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Tracey Thorn wears her sadness like an evening gown. The get-up, of course, couldn’t be less sensible—it leaves her quivering and altogether more transparent than before she put it on. Yet to Thorn, the outfit feels like shelter and strength, and it makes her more lovely. She’s stronger when she’s exposed, and the night’s darkness helps conceal eyes so remote that she’ll still seem a block away even if she gets you into bed. As she trolls the night in search of protection, love, more hurt, whatever, Thorn chills the air around her with melancholy. Two words from her mouth and you’ll want to give her your coat.
Thorn’s romance with the night has been long and tortured. That it’s also become increasingly substantive in recent years is due in no small part to Thorn’s relationship with Ben Watt, her husband and her partner in the duo Everything But the Girl. Regardless of what their music sometimes suggests, Thorn and Watt are not club kids and never really have been; they’re aging London sophisticates who’ve always fussed over appearances, particularly when those appearances are manifest in sound.
Temperamental is EBTG’s ninth full-length record, and it culminates a creative rebirth that began in 1994, the year the couple emerged from a breakup that didn’t take and Watt’s near-death experience with a rare disease. These narrowly averted tragedies seemed to give EBTG’s night music swiveling hips and newfound depth. At the time of its release, ’94’s Amplified Heart made it sound as if Thorn and Watt were atoning for all of their tastefully suspect dalliances with bossa nova and big-production soul. Given the palatable tumult underlying Heart’s songs, the band’s smooth lounge-pop no longer sounded mannered; it was hard-earned. (If Sleater-Kinney’s Corin Tucker and Carrie Brownstein had exhibited this much composure in the face of heartache, we’d be hearing Dig Me Out in the chill-out room.) By the time 1996’s Walking Wounded emerged, the pop had left the lounge altogether, yet the smoothness and the bedlam were still there, forced to remain friends amid a melee of ricocheting rim shots and slowly breaking hearts.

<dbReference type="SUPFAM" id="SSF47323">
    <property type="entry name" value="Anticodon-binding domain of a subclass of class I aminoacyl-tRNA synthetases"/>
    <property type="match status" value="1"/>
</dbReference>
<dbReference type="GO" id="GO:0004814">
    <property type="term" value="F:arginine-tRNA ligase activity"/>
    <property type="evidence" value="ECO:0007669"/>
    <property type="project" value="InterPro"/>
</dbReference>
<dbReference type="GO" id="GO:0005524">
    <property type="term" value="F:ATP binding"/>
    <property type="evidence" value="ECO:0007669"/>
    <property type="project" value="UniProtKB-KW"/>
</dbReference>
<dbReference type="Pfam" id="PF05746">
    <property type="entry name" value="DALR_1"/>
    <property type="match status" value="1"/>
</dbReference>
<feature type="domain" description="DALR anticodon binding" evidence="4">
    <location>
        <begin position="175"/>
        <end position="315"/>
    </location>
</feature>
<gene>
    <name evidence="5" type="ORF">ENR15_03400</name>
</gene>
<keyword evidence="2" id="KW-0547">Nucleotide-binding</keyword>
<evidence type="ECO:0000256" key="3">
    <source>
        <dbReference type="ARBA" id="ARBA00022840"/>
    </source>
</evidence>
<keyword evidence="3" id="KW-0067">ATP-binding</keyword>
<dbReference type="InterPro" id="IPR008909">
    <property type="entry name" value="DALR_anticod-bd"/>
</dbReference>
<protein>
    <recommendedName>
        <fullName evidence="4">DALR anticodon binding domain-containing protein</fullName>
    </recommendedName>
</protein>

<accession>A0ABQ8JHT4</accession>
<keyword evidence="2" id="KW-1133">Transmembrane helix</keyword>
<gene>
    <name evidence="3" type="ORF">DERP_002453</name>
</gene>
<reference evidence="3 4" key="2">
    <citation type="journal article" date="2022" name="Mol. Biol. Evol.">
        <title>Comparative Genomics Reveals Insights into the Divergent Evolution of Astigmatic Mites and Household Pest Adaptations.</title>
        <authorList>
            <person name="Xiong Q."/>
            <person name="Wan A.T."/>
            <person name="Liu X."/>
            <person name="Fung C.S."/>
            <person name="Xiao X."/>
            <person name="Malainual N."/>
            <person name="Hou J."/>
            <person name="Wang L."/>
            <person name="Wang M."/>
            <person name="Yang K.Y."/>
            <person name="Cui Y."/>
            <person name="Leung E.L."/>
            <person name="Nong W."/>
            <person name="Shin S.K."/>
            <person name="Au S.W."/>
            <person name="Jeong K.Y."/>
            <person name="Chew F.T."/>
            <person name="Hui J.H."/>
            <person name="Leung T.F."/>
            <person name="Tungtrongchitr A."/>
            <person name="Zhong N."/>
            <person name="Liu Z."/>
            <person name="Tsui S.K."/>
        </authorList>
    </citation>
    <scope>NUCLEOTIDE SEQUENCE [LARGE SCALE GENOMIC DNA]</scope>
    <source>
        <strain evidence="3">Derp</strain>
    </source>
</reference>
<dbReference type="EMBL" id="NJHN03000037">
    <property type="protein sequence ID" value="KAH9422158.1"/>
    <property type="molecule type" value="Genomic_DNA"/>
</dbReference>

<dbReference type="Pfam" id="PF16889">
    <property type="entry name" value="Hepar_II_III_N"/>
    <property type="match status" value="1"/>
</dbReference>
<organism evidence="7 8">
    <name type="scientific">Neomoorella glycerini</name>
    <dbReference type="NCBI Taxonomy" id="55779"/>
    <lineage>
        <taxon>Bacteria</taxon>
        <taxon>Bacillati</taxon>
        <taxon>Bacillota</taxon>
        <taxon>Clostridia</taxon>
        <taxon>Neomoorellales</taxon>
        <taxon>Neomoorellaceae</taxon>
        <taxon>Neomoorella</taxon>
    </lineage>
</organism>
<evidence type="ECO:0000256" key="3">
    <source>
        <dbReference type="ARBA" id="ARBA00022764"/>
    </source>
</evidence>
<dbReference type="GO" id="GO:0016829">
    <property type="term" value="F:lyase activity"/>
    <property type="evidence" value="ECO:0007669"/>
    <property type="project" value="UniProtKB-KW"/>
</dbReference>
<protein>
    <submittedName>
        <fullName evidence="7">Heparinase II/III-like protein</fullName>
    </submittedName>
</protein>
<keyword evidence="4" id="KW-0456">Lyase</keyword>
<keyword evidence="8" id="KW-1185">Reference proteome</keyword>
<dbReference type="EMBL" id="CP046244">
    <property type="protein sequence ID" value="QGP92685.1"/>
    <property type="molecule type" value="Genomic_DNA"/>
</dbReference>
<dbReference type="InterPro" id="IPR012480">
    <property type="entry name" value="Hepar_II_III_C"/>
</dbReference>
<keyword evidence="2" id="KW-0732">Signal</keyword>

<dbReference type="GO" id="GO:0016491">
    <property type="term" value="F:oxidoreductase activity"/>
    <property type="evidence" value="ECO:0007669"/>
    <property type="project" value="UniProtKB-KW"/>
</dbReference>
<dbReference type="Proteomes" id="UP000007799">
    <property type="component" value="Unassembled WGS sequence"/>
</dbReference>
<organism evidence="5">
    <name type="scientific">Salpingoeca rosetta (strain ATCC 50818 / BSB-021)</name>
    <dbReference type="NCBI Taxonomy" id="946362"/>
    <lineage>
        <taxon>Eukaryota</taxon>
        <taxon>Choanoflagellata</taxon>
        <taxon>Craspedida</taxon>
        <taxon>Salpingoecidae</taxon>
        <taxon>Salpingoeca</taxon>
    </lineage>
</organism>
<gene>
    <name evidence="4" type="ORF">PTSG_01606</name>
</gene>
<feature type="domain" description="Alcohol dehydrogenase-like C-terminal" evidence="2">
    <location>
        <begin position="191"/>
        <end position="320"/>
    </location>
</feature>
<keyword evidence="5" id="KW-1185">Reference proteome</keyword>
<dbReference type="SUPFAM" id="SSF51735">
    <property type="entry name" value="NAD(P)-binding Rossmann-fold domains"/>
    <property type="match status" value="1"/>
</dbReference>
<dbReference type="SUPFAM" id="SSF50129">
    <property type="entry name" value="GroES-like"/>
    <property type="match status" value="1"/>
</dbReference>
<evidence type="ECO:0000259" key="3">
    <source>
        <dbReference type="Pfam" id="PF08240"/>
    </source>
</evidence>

EBTG’s entrance into the breakbeat era would be far less notable if Thorn and Watt’s motives were entirely professional. The club-music vagaries (namely drum ‘n’ bass and jungle) celebrated on Wounded have become the kind of sonic jewelry fading stars buy to re-access their youth. But what Wounded hinted at and Temperamental makes clear is that EBTG has more at stake than chart position. Watt and Thorn’s partnership is as personal as their battle to reinvent the music, and there’s little in the resulting songs to suggest that their task is terribly pleasant. If you think dance music is cold and impersonal, the opening pulses of Temperamental’s “Five Fathoms” probably won’t make you think any differently. Let the groove morph, however, and you’ll find Thorn finding a reason to believe—”I’m not immune—I love this tune”—in what you thought were anonymous beats.
In the wake of his illness, Watt immersed himself in London’s club scene (he’s now a DJ at his own club), and his growing understanding of how to compose dance music has coincided nicely with his audience’s increasing awareness of how to hear it. On Wounded, the mixes didn’t hide the old-school riff supporting them—strip away the busywork from many of those tunes and you’ll find a song to strum by the campfire. Temperamental, on the other hand, seems to spring fully from Watt’s gadgetry; his obsession has clearly evolved beyond a passing fancy, and Thorn’s got the fever, too. The title track is a full-on house groove with all the accouterments, and Thorn rides it to the conclusion, dropping a few apt passages of falsetto along the way. In over 15 years of recording, she’s never sounded so eager to succumb.
But succumb to what? The romantic/ creative inertia that caused Thorn and Watt to seek out new modes of expression was such that they seem almost blindly worshipful of what they’ve found. On Temperamental, it’s all but impossible to tell who or what is ultimately in charge. Artistically, the duo has hit pay dirt; nothing explicates house music’s soul as well as Thorn’s highly nuanced melancholy, and there’s no more affecting diva-DJ combo going than EBTG. Where they’re going is certainly more interesting than where they’ve been, but their lives are still in disarray. Both are mature enough to understand that neither is exclusively responsible for the other’s heartaches. In “Lullaby of Clubland,” Thorn sings Watt’s lyrics about finding a quickie at 2 a.m. like someone who knows the drill. And that’s not even one of the sad songs.
It’s enough to make you wonder: Will Watt and Thorn find salvation in the rare grooves? Will the desperation of the search tear them apart? Would their marriage be better off if they had never discovered all that fabulous music that’s played at 3 a.m.? The answer’s unclear. When they hold themselves up to the strobe light, all they see is a bunch of crazy-beautiful colors. Everything else is black. CP